Evaluating auditory brainstem responses to different chirp stimuli at three levels of stimulation

J Acoust Soc Am. 2010 Jul;128(1):215-23. doi: 10.1121/1.3397640.


Auditory brainstem responses (ABRs) are recorded in ten normal-hearing adults (20 ears) in response to a standard 100 micros click and five chirps having different durations (sweeping rates). The chirps are constructed from five versions of a power function model of the cochlear-neural delay that is based on derived-band ABR latencies from N=81 normal-hearing adults [Elberling, C., and Don, M. (2008). J. Acoust. Soc. Am. 124, 3022-3037]. The click and the chirps have identical amplitude spectra and, in general, for each of the three stimulus levels 60, 40, and 20 dB nHL, the ABRs to the chirps are significantly larger than the ABRs to the click. However, the shorter chirps are the most efficient at higher levels of stimulation whereas the longer chirps are the most efficient at lower levels. It is suggested that two different mechanisms are responsible for these observed changes with stimulus level--(1) upward spread of excitation at higher levels, and (2) an increased change of the cochlear-neural delay with frequency at lower levels.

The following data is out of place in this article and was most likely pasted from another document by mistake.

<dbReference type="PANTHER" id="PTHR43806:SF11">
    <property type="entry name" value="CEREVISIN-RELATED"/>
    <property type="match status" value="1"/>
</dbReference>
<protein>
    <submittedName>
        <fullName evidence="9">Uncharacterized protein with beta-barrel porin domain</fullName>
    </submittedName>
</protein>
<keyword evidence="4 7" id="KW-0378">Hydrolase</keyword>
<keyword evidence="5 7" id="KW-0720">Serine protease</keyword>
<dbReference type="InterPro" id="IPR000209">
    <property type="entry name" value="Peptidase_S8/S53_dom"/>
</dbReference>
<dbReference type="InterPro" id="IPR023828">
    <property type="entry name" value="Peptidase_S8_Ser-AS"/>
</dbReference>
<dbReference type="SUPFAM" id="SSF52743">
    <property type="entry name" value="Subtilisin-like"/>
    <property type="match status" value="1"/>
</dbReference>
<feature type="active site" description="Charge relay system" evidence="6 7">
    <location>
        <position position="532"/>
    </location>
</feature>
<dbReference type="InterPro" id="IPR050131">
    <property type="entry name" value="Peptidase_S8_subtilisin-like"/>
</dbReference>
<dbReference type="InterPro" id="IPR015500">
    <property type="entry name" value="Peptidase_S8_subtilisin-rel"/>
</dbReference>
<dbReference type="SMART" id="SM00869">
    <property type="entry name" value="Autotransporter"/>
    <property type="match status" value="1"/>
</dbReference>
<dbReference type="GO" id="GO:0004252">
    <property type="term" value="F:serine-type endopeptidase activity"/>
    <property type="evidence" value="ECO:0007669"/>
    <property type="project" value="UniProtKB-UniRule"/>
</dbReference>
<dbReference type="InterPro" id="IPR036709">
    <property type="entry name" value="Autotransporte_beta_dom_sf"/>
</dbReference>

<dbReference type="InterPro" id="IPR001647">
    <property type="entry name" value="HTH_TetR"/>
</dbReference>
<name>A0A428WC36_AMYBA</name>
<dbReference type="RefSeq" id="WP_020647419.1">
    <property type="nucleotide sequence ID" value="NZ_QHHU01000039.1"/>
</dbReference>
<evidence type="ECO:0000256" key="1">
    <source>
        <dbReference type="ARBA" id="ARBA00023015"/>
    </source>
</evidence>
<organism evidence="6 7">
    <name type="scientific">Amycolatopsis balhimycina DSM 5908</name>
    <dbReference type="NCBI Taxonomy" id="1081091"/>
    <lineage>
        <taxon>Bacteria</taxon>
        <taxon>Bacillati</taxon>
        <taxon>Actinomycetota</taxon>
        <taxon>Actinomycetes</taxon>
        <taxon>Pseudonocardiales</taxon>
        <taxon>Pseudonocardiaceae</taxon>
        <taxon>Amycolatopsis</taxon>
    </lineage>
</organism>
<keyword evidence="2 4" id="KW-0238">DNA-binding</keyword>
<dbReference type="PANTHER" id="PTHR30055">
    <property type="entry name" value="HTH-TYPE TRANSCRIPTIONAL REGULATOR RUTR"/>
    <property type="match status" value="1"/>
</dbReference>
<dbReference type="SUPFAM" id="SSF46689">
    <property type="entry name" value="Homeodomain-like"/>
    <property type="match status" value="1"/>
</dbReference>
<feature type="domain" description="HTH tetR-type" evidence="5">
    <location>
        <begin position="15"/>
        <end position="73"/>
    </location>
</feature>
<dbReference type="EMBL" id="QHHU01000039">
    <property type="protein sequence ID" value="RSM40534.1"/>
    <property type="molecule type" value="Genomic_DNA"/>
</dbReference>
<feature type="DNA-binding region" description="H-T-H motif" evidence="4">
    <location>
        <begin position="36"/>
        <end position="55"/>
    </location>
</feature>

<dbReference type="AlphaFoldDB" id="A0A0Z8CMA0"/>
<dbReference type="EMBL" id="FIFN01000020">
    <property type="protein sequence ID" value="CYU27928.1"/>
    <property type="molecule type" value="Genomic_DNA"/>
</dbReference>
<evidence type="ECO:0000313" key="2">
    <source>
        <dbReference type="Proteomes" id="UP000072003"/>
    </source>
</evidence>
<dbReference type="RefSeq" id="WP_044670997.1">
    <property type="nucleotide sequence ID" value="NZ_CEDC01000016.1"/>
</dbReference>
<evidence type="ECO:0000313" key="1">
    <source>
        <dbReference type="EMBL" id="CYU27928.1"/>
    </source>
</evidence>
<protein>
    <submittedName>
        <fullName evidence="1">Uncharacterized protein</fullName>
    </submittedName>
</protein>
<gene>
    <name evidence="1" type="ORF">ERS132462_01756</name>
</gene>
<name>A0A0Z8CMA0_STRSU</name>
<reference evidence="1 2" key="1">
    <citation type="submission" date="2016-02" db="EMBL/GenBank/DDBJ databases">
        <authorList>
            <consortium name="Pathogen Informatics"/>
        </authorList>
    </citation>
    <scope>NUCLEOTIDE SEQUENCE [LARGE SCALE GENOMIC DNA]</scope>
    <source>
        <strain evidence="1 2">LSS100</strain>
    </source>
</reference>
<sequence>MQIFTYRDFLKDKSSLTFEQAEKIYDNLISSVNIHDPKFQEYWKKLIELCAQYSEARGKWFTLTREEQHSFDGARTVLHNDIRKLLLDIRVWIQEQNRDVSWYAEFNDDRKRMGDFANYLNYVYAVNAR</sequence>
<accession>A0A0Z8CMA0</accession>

Publication types

  • Comparative Study
  • Research Support, N.I.H., Extramural

MeSH terms

  • Acoustic Stimulation
  • Adult
  • Audiometry, Pure-Tone
  • Auditory Pathways / physiology*
  • Auditory Threshold
  • Brain Stem / physiology*
  • Evoked Potentials, Auditory, Brain Stem*
  • Female
  • Humans
  • Male
  • Reaction Time
  • Time Factors
  • Young Adult